N.B. election candidates face hateful comments on sexual identity, orientation and gender
'I was kind of surprised how much violence that could be'
When researcher Gilbert McLaughlin began studying hateful comments directed at candidates in the New Brunswick election, he was surprised by the subjects.
McLaughlin, who is francophone, began his study about a month ago, expecting to see comments that expressed hatred on issues related to francophones and language.
"I realized — and we saw it last weekend — that most of the comments, insults and hateful comments that candidates are facing is really related to sexual identity, sexual orientation and gender."
McLaughlin is originally from Tracadie-Sheila and is in a postdoctoral position at Ontario Tech University in Oshawa. His research is being conducted through the school's centre on hate, bias and extremism.
Having studied radicalization in university, McLaughlin said he wanted to understand why more people used expressions of violence to prove their point on political issues.
"The hate online was really a good issue to see how people defend their own position with violent terms online. And I was kind of surprised how much violence that could be."
Most comments deleted
McLaughlin said during his research he was only seeing what he described as the small or soft insults, but he spoke to some candidates and found out many are deleting the strongest or more hateful comments.
After asking them to describe or send some of the posts they deleted, the researcher was surprised at what he saw and heard.
Candidates have faced threatening, homophobic and transphobic comments, he said.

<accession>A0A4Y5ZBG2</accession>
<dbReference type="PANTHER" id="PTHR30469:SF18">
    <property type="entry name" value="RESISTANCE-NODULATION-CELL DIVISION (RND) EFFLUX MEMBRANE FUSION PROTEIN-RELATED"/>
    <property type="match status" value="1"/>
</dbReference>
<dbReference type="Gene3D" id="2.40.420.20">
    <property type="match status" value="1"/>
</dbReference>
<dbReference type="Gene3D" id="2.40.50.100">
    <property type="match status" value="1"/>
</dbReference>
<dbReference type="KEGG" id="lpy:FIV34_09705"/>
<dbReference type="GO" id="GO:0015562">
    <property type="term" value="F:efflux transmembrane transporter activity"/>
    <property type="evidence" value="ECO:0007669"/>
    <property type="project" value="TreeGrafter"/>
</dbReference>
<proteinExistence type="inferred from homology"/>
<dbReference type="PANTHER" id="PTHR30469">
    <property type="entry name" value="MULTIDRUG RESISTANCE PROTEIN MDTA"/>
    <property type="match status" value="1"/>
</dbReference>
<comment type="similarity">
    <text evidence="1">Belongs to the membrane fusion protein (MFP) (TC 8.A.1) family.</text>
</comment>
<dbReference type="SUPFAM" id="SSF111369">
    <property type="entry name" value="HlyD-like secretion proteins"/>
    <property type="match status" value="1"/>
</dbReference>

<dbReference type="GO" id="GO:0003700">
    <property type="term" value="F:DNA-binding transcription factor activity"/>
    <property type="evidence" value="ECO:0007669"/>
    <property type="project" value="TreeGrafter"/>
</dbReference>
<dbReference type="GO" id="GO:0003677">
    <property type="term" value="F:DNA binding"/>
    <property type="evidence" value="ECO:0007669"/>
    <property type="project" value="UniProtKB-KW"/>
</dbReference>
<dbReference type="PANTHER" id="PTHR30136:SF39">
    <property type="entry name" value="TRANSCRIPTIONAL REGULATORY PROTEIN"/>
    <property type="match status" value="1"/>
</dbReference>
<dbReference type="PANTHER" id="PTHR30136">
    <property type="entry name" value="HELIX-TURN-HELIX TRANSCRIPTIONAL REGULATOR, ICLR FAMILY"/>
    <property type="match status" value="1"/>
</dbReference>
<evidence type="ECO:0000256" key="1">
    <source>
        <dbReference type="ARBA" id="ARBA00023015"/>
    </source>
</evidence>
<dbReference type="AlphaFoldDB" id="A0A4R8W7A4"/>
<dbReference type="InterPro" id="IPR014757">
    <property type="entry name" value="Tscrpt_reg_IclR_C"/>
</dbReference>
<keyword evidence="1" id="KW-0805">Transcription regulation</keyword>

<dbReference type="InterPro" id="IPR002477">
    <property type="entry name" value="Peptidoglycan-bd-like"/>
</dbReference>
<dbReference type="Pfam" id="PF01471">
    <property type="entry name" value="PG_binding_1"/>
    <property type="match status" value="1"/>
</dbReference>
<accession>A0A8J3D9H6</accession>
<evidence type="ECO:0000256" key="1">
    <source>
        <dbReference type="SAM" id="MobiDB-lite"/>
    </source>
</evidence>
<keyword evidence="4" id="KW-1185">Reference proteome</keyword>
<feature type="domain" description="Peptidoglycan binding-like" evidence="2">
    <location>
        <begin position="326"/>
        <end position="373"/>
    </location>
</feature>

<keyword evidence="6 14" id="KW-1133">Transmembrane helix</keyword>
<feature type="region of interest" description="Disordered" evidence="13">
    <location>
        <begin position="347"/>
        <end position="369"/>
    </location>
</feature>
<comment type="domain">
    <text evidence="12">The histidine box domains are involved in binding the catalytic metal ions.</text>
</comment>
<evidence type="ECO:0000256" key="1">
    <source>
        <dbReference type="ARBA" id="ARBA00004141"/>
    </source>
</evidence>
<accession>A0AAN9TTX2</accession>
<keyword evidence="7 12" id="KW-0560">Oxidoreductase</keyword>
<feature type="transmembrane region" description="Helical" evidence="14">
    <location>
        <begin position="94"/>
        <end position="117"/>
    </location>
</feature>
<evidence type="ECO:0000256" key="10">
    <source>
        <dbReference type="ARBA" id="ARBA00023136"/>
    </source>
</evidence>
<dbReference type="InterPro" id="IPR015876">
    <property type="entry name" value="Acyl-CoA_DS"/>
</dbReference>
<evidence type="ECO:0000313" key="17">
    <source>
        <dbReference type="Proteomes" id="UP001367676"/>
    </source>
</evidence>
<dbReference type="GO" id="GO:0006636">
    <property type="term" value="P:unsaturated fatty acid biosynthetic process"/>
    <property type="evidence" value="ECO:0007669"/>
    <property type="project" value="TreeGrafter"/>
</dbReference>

"And even some female candidates all comment relating to their body, their ability to doing the job relating to their sexuality. So I was really kind of surprised."
While the researcher said he knew it was something taking place in the United States, and in large cities, it was not something he thought would be as bad as it is in New Brunswick politics.
McLaughlin said he's spoken with 110 people running for election on Monday who have told him the commenters who post the hateful comments do it anonymously or behind a fake profile.
"Between you and me, most candidates are not tech savvy. Most of them doesn't have a person responsible for their own Facebook pages. So they are very busy. The rarely check the comment on those issue."
The researcher said when they do read those comments, they assume they're from people living in their own ridings.
"But the internet is an open border place so often it's people from other ridings. And the issues are really broad like vaccine or abortion, I realize that some of them are from United States or the rest of Canada commenting on their page."
Permission to hate
When asked why people attack candidates in this way, the researcher said it's a mysterious phenomenon that he wants to study more.
"We know we saw two candidate last weekend being removed from their home party because of a comment on Facebook."
On Monday, former Victoria-La Vallée PC candidate Roland Michaud and former Saint-Croix Liberal candidate John Gardner, an openly gay man, were dropped from the party over derogatory comments online about the LGBTQ community.
"In both sides now we saw the polarization effect. People are insulting each other's parties on that topic."
McLaughlin said it's as if politics give people permission to hate but he adds that hate doesn't appear from nowhere.
"It was already been hate against woman and minority before, but with new political events the hate sleep is just awaken and take place more publicly. So it's understandable why this happens.":
McLaughlin said he is going to survey all the candidates after the election. He said three quarters of those he talked to received a lot of hateful comments while some didn't. And he said some women received even more hate than others.
"I have some hypotheses. I think maybe that woman who was more close to the power position to win their seat will be more inclined to receive such comments but it needs to be proved.
"I realize that hate is not split equally yet with all the candidates. And we have to to ask ourselves why."
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With files from Information Morning Moncton